Research & Insights #50

US has urged Ukraine to halt strikes on Russian oil refineries

The US has urged Ukraine to halt its attacks on Russian energy infrastructure, according to the Financial Times. Washington fears that drone strikes could drive up world oil prices and provoke retaliation from Moscow. Since January, Ukraine has stepped up drone attacks on Russian crude processing facilities. Their aim is to paralyse fuel supplies, an important source of income for the Russian state. The extent of the losses caused by this year’s strikes is unclear. However, they have prompted Moscow to ban gasoline exports for a period of six months from 01 March. At least nine major refineries have been successfully attacked this year, putting an estimated 10-15% of the country’s total refining capacity offline. Despite Western sanctions, Russia remains one of the world’s leading energy exporters. US President Joe Biden, who is beginning his re-election campaign, takes a dim view of the recent 15% rise in oil prices to US$ 85 a barrel.

Vladimir Putin re-elected President of the Russian Federation

Vladimir Putin was officially re-elected on 17 March for a fifth term as President of Russia, with 87.28% of the vote and an overall turnout of 77.49%. Of the three parliamentary opposition candidates allowed to stand, Communist Party (PCFR) candidate Kharitonov came second with 4.31% of the vote, followed by New People’s Party candidate Davankov with 3.85% and Liberal Democratic Party (PLDR) candidate Slutsky with 3.2%. These results appear to be in line with the latest poll conducted by VCIOM (Levada) on 15 February. It gave Putin 70%, Kharitonov 3.4%, Slutsky 2.3% and, above all, indicated that 20.5% of voters who had decided to cast their ballot had not yet decided for whom, giving a turnout rate of 87%. If the Western media attribute these results to ballot-box stuffing and other rigging, they are probably underestimating the “flag effect” produced by the war in Ukraine.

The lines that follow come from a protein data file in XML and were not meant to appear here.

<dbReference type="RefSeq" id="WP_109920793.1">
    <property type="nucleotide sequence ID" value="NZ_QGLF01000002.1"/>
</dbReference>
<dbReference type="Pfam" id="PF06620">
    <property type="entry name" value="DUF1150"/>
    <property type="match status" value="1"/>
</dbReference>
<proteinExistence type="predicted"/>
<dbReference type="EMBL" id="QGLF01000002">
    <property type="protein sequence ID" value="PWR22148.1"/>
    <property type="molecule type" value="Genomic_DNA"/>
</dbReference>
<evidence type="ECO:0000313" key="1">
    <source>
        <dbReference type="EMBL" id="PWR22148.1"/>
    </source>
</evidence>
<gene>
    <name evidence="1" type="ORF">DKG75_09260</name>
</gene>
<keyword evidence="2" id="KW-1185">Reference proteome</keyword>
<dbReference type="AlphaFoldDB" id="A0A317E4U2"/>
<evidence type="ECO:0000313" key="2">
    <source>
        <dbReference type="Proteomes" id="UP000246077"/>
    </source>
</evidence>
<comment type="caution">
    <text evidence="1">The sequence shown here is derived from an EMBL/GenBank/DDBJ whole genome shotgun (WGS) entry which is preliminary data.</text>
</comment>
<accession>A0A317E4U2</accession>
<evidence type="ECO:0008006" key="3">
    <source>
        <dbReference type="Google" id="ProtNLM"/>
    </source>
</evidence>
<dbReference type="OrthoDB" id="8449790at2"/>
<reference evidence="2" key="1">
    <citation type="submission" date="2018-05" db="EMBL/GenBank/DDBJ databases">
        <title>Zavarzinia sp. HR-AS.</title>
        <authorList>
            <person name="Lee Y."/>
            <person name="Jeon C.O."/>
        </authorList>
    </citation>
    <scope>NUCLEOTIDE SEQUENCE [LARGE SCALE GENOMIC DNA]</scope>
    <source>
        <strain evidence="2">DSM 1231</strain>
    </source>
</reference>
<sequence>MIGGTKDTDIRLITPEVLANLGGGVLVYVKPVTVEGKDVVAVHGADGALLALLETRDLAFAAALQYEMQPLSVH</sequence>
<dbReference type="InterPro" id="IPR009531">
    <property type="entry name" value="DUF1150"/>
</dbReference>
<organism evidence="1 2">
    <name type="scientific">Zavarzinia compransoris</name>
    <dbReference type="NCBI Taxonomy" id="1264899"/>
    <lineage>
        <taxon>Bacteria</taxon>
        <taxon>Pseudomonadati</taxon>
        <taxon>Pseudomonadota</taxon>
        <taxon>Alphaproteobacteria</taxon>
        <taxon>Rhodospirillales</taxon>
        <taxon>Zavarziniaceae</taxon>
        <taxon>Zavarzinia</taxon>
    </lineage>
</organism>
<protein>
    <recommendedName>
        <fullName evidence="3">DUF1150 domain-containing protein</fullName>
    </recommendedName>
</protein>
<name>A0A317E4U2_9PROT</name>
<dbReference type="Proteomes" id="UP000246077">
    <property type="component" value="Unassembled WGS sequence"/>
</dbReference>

Russia’s central bank keeps rates at 16%

Last week, Russia’s central bank maintained its key interest rate at 16% for the second time in a row. According to the institution, domestic demand continues to outstrip the capacity to expand production of goods and services. As a result, inflationary pressures remain high, and tight monetary conditions must be maintained in an attempt to bring inflation back to the bank’s 4% target. Governor Elvira Nabiullina said a rate cut was more likely in the second half of the year. Inflation was 7.4% in 2023, compared with 11.9% in 2022. “The personnel shortage remains a serious limitation for further production growth,” said Ms. Nabiullina. The central bank forecasts GDP growth of 1-2% in 2024, while the International Monetary Fund anticipates an increase of 2.6%. The next meeting of the Board of Directors of the Bank of Russia is scheduled for 26 April.

VK’s revenues are up, but its debt is soaring

VKontakte, the “Russian Facebook”, is growing in a context where the online market has been severely shaken by Kremlin measures and Western sanctions. In 2023, VK’s annual revenues rose by 36% to 132.8 billion rubles (US$ 1.5 billion), according to its IFRS accounts. This increase is mainly due to the integration of advertising into the content that VK produces itself, reports Kommersant. At the same time, however, its debt increased even faster, by 41.8%, to 139 billion rubles in the same year. VK is seeking to consolidate its position as Russia’s new Internet champion by investing heavily and taking advantage of Yandex’s setbacks. Analysts note an increase in the debt/equity ratio, which “significantly reduces the level of financial autonomy”. In 2023, Adjusted EBITDA amounted to 0.5 billion rubles. VK confirmed that the company was “in an active investment phase”, but added that the holding planned to complete it in 2024.

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